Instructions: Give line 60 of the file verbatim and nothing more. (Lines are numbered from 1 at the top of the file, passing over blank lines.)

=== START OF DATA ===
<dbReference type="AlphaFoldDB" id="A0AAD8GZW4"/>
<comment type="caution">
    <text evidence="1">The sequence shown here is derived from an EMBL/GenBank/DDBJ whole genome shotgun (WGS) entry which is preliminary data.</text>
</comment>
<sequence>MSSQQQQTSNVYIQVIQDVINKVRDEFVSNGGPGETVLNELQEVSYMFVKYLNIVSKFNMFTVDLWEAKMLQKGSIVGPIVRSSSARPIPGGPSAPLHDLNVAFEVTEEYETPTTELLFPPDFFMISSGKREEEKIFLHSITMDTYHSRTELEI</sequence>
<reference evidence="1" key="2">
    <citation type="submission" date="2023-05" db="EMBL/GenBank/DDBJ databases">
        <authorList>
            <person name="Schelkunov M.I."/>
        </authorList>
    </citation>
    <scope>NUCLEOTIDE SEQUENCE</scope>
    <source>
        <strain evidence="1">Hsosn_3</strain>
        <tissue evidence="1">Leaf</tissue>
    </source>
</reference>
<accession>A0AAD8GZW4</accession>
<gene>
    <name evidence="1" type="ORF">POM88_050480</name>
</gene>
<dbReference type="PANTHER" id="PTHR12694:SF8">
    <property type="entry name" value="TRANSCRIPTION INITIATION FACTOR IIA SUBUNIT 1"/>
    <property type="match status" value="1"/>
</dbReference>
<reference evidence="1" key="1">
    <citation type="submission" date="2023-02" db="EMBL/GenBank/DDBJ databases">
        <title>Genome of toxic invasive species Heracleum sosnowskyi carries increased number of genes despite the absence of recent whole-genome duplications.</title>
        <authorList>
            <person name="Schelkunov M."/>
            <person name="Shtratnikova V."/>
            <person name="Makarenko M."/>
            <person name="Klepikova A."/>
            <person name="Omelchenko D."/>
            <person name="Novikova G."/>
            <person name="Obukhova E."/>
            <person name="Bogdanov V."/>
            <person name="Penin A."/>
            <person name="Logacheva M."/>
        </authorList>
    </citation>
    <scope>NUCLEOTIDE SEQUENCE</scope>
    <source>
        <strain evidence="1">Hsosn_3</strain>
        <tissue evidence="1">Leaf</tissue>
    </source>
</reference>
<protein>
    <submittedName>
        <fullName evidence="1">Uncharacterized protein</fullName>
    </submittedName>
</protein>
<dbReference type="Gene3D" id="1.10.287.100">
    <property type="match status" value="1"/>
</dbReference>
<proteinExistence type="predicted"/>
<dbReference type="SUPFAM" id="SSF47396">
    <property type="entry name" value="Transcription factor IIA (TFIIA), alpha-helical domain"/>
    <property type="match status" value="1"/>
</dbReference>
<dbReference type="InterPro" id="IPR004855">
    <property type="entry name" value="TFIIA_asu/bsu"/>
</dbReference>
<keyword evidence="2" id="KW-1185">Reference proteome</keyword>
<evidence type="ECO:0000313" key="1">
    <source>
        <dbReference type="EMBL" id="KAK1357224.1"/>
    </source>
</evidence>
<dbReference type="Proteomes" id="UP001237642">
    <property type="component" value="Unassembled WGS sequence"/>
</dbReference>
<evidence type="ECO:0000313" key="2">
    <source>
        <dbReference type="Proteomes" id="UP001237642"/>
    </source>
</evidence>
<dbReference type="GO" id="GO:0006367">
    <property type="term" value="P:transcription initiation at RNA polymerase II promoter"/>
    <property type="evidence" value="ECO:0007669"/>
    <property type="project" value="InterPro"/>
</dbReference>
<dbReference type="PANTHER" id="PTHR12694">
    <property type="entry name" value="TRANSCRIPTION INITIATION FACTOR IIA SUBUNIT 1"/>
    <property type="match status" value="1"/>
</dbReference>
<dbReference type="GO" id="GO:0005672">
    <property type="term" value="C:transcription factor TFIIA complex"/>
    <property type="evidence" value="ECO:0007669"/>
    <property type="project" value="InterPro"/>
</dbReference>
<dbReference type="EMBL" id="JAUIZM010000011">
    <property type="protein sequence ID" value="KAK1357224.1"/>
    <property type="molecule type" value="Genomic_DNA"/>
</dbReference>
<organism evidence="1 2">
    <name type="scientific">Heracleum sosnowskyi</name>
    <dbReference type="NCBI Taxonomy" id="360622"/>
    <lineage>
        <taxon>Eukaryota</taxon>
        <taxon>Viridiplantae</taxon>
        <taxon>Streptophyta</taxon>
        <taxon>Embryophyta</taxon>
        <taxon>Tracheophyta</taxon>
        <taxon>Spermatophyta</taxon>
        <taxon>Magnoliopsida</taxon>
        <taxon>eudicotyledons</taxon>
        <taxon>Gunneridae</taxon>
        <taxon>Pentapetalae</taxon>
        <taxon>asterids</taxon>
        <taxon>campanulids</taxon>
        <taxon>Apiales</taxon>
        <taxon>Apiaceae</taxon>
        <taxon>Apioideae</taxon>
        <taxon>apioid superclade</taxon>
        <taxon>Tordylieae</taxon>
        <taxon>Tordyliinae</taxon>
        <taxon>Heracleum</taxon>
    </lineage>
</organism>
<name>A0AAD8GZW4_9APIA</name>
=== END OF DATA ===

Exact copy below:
</dbReference>